Virtually all electric motors work in the same way: electrical current is connected to an electromagnet by a brush that makes contact with a central commutator. That’s split into two or more radially-symmetrical sections, so that the shaft continues to spin as each section receives power. A stepper motor does the same thing, but with an unequal number of teeth between the stator and rotor — allowing it to be moved a single step at time. Bobricus has taken that concept and applied it to a PCB to create a micro car track called Ant Highway.
To be more accurate, Bobricus has taken a 3-phase linear motor, formed that into a circular shape, and printed the coils directly onto a circuit board. The PCB is 10x10cm, which means the diameter of the motor “track” is slightly smaller than that. Unlike traditional wound coils, the coils for this motor are flat. They’re formed from PCB traces that cross between the two layers of the board in a spiral pattern. Because this is a 3-phase motor, there are three coils that continuously overlap each other. But cycling power through those three coils, a magnet can be pulled around the track in either direction.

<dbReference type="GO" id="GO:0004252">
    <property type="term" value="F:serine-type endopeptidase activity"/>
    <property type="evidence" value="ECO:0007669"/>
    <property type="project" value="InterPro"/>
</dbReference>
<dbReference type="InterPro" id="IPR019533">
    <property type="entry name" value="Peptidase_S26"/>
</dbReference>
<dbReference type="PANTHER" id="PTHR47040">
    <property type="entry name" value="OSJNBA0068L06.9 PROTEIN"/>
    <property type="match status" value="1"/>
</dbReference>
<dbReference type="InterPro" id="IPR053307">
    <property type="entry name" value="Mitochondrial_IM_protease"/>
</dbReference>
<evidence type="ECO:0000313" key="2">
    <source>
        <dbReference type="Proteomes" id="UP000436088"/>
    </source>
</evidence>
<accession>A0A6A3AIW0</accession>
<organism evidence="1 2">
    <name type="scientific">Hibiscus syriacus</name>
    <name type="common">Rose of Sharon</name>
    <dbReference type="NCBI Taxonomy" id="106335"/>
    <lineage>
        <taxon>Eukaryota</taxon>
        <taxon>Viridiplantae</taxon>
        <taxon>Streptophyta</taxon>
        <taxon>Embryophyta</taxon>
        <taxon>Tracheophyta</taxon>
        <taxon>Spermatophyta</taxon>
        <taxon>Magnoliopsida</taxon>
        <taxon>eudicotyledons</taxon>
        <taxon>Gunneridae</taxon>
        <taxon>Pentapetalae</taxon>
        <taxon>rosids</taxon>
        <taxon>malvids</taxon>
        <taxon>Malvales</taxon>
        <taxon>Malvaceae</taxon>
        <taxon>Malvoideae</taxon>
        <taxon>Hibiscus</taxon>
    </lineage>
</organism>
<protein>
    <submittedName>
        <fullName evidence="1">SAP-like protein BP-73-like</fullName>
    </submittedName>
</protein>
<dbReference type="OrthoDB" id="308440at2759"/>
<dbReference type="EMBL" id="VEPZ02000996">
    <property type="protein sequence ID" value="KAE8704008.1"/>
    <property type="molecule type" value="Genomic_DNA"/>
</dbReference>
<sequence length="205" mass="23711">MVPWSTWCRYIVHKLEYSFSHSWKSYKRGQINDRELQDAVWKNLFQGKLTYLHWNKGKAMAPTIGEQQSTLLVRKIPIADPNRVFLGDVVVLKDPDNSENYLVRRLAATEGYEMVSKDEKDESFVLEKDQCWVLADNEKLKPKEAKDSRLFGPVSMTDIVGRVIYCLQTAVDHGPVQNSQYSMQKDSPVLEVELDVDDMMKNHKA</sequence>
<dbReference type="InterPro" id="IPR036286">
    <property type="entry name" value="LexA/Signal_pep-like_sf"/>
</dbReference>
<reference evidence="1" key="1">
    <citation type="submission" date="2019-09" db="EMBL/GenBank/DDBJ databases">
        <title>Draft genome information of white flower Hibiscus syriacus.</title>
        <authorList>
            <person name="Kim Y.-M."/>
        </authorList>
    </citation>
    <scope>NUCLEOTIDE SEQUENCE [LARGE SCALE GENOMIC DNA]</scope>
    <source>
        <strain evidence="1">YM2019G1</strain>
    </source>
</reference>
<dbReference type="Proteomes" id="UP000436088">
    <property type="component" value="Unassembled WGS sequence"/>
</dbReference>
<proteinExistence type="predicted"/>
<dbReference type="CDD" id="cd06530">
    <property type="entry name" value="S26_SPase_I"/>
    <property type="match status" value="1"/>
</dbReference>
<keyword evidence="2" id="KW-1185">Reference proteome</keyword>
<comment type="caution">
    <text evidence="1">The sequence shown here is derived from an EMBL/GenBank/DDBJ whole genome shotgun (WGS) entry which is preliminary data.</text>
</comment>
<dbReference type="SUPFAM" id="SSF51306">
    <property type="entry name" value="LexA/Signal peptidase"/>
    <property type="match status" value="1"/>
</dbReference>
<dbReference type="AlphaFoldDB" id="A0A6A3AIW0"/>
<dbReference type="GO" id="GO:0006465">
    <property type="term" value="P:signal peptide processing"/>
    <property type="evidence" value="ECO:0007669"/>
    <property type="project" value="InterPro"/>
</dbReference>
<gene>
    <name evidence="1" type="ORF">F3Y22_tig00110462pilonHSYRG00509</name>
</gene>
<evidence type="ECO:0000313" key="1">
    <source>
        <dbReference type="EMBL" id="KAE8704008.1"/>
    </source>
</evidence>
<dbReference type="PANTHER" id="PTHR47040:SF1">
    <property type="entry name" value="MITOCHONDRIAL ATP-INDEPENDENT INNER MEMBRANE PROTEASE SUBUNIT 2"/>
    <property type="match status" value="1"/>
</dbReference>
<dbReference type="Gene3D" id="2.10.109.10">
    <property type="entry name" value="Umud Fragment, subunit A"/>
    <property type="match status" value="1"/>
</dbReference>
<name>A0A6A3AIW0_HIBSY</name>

The power to the coils is controlled by a Microchip ATtiny10 8-bit microcontroller through three MOSFETs. The entire motor only consumes about 1W of power, and remains at a stable temperature during operation. Bobricus reports that it has a precision of 0.63mm per step. The moving magnets can be attached to whatever the user likes to create an animated display. But, the truth is that this really doesn’t have a practical application yet. It does, however, demonstrate what’s possible with PCB-based motor designs.